SHOWS > UPCOMING > In Order of Appearance

In Order of Appearance
Curated by Dylan Palmer
October 21 - December 9, 2017

Artist's Reception: October 21, 2017, 6-9pm


Show Catalog (pdf, 4.01 Mb)

Charlie James Gallery is pleased to present In Order of Appearance, a group exhibition curated by Dylan Palmer, with works by Carla Edwards, Gustavo Godoy, Max Jansons, Ben Medansky, Adrian Paules, Jennifer Rochlin, Paul Anthony Smith, and Brad Spence.

Currently we find a material like clay and all the decorative processes associated with it being rediscovered, when for many it has always been there. In his recent article, Pattern and Prejudice, historian David Wade touches on the origins and state of distinctions between craft and art. His premise, paraphrased, is that decorative arts (and symmetrical patterns in art) have been relegated to an inferior position within the history of art because of their association with women and non-European ethnicities.

To help make his point, in Vers Une Architecture, Le Corbusier states that “Decoration is suited to simple races, peasants and savages”. Wade states that “These prejudices run deep. It means that however inspired or skilled a given creative work, if it contains obvious symmetries or patterns it risks tumbling into that lesser category of mere decoration – a perception which, in light of the many radical changes that Art has undergone in the past century or so, is beginning to look patently absurd.”

The artists in this exhibition are using symmetry, ornamentation, pattern, form, and materials in a manner that both connects their work to craft, and pushes it out of known boundaries. These works offer simple and uncomplicated aesthetic pleasure, as much as they show that any material is capable of carrying layers.

Carla Edwards’ recent work consists of deconstructed, dyed, and repurposed American Flags. This gesture allows viewers to approach an unfamiliar and softened variation of the charged symbol, making room for renewed value. Gustavo Godoy’s sculptures are often made of cast concrete, a silicate (along with glass and ceramic), and are built in the negative by way of an elaborate wooden mold making process, alluding to a carefully considered augmentation of common concrete construction processes. Max Jansons’ paintings often involve highly ornamental, flattened images of vases and flowers. In his representations, he points to folk art, decorative art, op art, and psychedelia, with nods to Frank Stella and Ikebana. Ben Medansky uses clay as his primary medium. He is adept at traditional craft processes, but his work often reminds us of systems sculpture, something that might have been made by Sol Lewitt if he had been a trained potter. Adrian Paules’ work involves methodical small shifts and iterations of form and image. He shows us the infinite and subtle variations that are possible in process-driven artwork. Paules’ Shifted Stacks demonstrate very deliberate restraint and remind us of woodcraft and joinery. Jennifer Rochlin’s Tile Paintings are in many ways a reconciliation of her painting background and her work in ceramics. By mounting ornamental clay slabs to canvas, she draws parallels between painting, tapestries, and decorative ceramic underglaze techniques. The immediacy of this gesture is exciting in its lack of self-consciousness. Paul Anthony Smith’s work employs a technique known as picotage, which involves creating a stipple pattern by picking away at the surface of an image. He does so in a way that both obscures and reveals with superimposed image structures, often bricks, fences, and grids. We are able to catch glimpses of his figures, forcing constructed narratives, and suggesting the limits of memory and vision. Brad Spence uses familiar, loose, layered and faded images in his paintings, building associations that are unclear, but visceral and resonant.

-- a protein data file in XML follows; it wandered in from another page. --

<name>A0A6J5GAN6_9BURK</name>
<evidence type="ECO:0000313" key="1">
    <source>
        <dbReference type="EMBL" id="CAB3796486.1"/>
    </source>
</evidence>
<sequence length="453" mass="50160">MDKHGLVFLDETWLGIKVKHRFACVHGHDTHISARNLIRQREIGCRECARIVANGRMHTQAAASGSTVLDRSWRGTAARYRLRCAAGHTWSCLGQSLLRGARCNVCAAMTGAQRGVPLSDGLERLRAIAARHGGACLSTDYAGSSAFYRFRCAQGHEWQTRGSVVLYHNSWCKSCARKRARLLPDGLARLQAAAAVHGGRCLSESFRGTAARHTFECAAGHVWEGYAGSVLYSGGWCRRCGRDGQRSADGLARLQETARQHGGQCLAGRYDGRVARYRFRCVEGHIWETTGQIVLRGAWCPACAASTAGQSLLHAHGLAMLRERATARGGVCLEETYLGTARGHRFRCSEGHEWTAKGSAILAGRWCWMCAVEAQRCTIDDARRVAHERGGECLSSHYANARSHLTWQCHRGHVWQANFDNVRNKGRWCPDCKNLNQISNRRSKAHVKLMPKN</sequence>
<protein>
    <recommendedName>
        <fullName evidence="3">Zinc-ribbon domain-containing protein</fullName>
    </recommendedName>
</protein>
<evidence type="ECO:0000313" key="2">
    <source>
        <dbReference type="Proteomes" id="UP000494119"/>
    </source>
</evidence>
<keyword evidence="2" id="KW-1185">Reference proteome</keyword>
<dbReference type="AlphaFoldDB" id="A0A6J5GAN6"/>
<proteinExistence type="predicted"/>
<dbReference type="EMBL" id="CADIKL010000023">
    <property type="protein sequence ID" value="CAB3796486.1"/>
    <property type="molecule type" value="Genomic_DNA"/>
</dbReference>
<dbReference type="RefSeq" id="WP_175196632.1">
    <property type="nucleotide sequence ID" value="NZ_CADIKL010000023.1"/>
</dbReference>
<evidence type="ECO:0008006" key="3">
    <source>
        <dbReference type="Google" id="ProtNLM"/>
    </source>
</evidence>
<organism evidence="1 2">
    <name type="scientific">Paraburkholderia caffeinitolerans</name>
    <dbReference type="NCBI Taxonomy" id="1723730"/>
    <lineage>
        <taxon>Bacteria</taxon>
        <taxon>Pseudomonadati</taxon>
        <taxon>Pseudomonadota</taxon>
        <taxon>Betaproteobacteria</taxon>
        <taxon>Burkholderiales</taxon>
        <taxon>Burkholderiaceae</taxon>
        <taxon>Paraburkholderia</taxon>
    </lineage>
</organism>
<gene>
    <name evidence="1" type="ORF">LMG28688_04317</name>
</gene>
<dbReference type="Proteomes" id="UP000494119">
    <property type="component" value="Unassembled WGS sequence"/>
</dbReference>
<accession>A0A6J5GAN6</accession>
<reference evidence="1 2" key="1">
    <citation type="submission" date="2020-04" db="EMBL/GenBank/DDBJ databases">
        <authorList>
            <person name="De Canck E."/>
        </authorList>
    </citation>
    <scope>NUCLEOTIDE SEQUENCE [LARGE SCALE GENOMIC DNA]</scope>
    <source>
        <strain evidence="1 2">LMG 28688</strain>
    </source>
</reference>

About the Curator:
Dylan Palmer (Born 1975, San Francisco, CA.) is an artist, educator, and occasional curator, working predominantly in clay and glass. Palmer specializes in short-form sculpture that utilizes the given potential in materials and images. His work has been described as “transforming the crude and disposable into the luminous and highly refined with a technical mastery so casual that it at first remains unnoticed”. –Hyperopia Projects.

Palmer received his MFA from Rhode Island School of Design, and his BFA from Illinois State University, both degrees in Glass. Residencies include Omi International Art Center, Vermont Studio Center, and Pilchuck Glass School. His work has been shown in Los Angeles, New York, Chicago, and Seattle, as well as in Belgium and Germany. Palmer was featured in Fabrik Magazine as one of “8 LA Artists You Should Know.” He has also been featured in Core 77 and in the Corning Museum’s New Glass Review (on five occasions). His work is in several collections, including the Ernsting Stiftung Museum, which recently acquired a pair of his underwear (in glass). He currently lives and works in Los Angeles.

Paul Antony Smith, When Sounds Clash, Unique picotage on inkjet print with spray paint, mounted on museum board and Sintra, 40 x 30 inches, 2017


In Order of Appearance
Curated by Dylan Palmer
October 21 - December 9, 2017

Press Release (pdf, 419.26 Kb)


Paul Antony Smith, When Sounds Clash, Unique picotage on inkjet print with spray paint, mounted on museum board and Sintra, 40 x 30 inches, 2017